From behind, three children standing together looking into a wall of display cases filled with artifacts.

Winnipeg at 150

Winnipeg at 150

By Roland Sawatzky, Curator of History at the Manitoba Museum


This year is the 150th anniversary of the City of Winnipeg. In 1874 it promoted itself from a small village nestled within the larger Red River Settlement, to a bona fide City, with all the aspirations of growth and importance it could muster. The Winnipeg Gallery at the Manitoba Museum is a great place to explore the fascinating history of our city.

The Winnipeg Gallery was completed at the end of 2019, so if you haven’t seen it yet, this year would be a great time. The gallery includes a seven-metre long wall of artifacts, related to seven themes that run through the history of Winnipeg, including Indigenous Homeland, City of Newcomers, and Celebrations, to name a few. And with special digital kiosks, you can do a deep dive into the story of each artifact, like Sergeant Tommy Prince’s authentic war medals, or a billy club from the 1919 General Strike.

Ten medals lined up slightly overlapping each other.

This set of medals was awarded to Sergeant Tommy Prince, one of Canada’s most decorated Indigenous war veterans. Sergeant Prince was born on the Brokenhead Ojibway Nation.. The medals reflect his service in WWII and the Korean War. Loan from the Prince Medals Committee. ©Manitoba Museum

A wooden chess board set up with all the pieces in starting positions.

Many Winnipeg Grenadiers servicemen were imprisoned during WWII at Sham Shui Po Camp in Hong Kong. One prisoner made this chess set with scraps found at the camp. H9-37-547 ©Manitoba Museum

Discover Winnipeg’s changes over time through our ground-breaking interactive digital map, which lets you explore the city from seven time periods, right up to today. You can release the floodwaters over our unsuspecting city, trace the growth of your neighbourhood, or track the various epidemics (and pandemics) that have hit the city over the last century and a half.

Indigenous history is integrated throughout the gallery, including a nine-Nation treaty established at the Forks in 1285 CE; John Norquay, the Métis premier (1878-1887); the story of Shoal Lake 40 and the Winnipeg Aqueduct; and the 1972 establishment of the era-defining “Professional Native Indian Artists, Inc.” art collective, plus much more.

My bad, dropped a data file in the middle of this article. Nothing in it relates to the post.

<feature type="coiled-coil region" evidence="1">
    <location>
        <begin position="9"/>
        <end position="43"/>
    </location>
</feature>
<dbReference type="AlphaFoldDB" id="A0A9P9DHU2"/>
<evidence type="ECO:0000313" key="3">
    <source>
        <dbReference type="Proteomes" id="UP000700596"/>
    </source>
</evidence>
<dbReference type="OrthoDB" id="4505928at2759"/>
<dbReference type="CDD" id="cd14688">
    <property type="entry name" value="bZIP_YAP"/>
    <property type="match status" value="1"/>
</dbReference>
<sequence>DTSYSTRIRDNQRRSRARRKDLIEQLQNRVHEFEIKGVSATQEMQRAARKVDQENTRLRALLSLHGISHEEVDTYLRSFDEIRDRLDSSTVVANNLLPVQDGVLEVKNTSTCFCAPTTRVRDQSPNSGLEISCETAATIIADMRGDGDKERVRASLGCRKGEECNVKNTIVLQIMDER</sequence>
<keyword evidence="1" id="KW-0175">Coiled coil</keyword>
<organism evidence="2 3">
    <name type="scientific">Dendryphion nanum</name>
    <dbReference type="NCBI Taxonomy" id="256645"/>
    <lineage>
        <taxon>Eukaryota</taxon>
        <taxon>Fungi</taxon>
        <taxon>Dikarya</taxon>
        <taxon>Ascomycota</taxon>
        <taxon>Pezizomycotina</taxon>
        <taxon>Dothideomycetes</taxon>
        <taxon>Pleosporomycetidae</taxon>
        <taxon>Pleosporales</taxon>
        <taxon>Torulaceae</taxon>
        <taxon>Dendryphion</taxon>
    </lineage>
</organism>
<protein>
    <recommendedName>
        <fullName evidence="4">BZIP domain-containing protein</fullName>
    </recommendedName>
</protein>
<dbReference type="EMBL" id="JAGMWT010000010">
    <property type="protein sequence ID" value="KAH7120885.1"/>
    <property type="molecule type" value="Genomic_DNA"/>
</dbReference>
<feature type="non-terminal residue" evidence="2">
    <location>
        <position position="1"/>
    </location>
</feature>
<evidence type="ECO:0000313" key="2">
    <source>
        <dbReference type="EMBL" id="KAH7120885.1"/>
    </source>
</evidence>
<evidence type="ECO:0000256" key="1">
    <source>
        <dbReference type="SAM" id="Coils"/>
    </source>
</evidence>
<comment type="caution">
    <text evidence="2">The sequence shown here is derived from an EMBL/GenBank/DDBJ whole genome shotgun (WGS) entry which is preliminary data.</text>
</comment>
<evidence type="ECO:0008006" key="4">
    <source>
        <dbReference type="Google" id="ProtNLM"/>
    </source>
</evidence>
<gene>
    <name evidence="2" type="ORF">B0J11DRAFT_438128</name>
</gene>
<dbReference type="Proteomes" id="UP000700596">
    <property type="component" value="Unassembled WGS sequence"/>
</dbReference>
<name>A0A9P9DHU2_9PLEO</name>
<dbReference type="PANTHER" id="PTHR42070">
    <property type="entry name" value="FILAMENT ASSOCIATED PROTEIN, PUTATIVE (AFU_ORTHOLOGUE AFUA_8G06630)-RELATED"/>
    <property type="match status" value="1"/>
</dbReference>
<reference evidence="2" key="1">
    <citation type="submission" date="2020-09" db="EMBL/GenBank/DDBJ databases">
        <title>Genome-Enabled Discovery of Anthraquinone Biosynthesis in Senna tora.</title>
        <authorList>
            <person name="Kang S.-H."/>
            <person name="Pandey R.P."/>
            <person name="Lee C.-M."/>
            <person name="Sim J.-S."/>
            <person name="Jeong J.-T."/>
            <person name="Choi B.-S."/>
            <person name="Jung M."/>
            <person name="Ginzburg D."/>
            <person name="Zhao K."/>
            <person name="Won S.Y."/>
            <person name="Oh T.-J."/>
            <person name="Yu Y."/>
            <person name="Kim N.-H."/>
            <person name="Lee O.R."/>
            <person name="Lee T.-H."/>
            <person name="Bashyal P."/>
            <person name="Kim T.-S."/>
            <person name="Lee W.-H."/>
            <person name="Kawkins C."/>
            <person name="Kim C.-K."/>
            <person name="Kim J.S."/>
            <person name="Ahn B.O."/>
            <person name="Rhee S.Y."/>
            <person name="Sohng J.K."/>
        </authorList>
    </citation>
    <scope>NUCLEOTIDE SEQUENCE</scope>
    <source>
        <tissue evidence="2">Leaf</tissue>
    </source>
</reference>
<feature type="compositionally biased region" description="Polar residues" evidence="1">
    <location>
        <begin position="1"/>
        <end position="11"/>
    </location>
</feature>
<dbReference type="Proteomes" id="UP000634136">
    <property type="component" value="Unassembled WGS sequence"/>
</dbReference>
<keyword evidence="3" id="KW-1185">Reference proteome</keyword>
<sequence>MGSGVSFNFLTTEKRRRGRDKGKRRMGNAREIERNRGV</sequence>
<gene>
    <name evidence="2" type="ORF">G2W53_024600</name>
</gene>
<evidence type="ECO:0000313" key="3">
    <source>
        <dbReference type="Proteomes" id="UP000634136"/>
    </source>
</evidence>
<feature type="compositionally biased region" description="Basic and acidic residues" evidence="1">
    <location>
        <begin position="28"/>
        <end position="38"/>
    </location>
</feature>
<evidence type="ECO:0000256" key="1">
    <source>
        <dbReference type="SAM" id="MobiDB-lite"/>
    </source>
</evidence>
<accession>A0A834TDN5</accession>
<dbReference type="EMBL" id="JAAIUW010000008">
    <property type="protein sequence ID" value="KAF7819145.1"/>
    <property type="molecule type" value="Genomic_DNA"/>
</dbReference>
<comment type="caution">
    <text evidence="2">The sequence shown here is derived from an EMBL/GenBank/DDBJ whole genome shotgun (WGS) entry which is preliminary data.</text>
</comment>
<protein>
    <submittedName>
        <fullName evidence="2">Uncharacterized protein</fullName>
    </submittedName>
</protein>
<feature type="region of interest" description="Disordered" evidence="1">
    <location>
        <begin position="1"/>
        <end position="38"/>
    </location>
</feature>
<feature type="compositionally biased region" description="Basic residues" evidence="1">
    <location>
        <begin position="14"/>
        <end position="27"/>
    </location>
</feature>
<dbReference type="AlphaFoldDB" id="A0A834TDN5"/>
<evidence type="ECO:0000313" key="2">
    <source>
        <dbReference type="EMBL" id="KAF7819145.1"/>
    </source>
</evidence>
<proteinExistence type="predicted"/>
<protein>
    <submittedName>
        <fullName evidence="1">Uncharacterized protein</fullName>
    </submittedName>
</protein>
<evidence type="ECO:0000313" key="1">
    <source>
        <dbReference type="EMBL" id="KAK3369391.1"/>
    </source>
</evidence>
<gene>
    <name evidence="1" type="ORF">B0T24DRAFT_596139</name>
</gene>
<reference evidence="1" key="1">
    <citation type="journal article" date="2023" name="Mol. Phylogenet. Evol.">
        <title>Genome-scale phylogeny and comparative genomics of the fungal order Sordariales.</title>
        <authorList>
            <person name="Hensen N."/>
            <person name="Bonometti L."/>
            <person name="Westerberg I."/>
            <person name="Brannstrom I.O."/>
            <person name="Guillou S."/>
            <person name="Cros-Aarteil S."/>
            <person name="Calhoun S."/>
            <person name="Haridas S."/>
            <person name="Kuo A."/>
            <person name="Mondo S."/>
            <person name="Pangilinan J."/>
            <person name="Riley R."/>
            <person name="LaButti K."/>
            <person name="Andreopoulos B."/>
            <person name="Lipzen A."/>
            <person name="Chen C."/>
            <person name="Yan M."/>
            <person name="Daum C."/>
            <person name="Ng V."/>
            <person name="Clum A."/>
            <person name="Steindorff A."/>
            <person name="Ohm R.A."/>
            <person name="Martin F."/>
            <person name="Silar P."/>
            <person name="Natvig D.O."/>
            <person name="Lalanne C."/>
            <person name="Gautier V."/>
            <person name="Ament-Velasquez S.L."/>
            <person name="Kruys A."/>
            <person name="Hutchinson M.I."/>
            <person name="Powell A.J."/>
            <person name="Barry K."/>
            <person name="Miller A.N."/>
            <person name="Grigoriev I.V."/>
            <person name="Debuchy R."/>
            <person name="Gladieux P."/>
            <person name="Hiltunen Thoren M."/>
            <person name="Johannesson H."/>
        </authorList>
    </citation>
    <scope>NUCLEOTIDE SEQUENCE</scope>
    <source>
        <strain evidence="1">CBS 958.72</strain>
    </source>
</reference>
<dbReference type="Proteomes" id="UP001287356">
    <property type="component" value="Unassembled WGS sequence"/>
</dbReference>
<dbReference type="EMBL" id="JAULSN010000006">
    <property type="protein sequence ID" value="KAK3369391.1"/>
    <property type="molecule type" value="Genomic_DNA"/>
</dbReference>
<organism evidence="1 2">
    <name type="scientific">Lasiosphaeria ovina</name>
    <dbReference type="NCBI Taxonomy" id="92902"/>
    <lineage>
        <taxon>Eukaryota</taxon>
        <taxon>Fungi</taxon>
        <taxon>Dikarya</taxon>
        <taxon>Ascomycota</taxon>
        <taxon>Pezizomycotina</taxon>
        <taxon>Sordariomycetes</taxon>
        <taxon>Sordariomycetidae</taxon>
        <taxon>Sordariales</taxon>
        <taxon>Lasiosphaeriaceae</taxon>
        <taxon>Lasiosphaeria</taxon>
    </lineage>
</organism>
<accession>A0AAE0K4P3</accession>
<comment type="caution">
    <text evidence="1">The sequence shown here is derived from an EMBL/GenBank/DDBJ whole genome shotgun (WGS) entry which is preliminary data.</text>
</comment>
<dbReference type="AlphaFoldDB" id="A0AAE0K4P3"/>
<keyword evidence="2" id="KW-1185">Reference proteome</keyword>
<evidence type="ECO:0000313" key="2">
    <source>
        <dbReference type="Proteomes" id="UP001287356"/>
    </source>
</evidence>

The inspiring experiences of immigrants in Winnipeg are told through old artifacts and new stories, accessed through a “kitchen table,” where you can sit and listen to the challenges met and overcome by new Canadians, like adapting to the extreme cold, establishing a business, and learning a new language.

A jingle dress - a red dress with jingles attached along the shoulders and lower hems,

This jingle dress was made by Linda Tait from Swan Lake First Nation around 1970. Pow wows are important cultural events in Winnipeg today, and the Jingle Dress Dance is a major feature. H4-0-377 ©Manitoba Museum

A pair of tall black hip wader boots. The boot on the right is folded over, while the left boot stands at full height.

During the catastrophic flood of 1950, this pair of hip wader boots was used by a volunteer to assist with relief. Around 100,000 people had to be evacuated from their homes. H9-37-632 ©Manitoba Museum

A dress with a flared waistline and short flared sleeves. The fabric has leaf a pattern in green, yellow, and orange-red.

This is a Kaba dress made by Olayinka Ali in 2018 for the Manitoba Museum. Olayinka is a fashion designer and dressmaker for communities from Africa in Manitoba. H9-38-824 ©Manitoba Museum

Then explore the changes in “Winnipeg 1920.” Most visitors call it the “little town,” but Winnipeg in 1920 was Canada’s third largest city. We’ve made changes to populate it with the diverse peoples of the time.

Our city has had its fair share of important events and contributions to the Canadian story, along with deeply challenging social disparities, from 1874 right to this moment. Winnipeg’s history is tumultuous ever-changing, and contentious. But it isn’t dull. See for yourself!

Plan your visit today

Dr. Roland Sawatzky

Dr. Roland Sawatzky

Curator of History

Roland Sawatzky joined The Manitoba Museum in 2011. He received his B.A. in Anthropology from the University of Winnipeg, M.A. in Anthropology from the University of South Carolina, and Ph.D. in Archaeology…
Meet Dr. Roland Sawatzky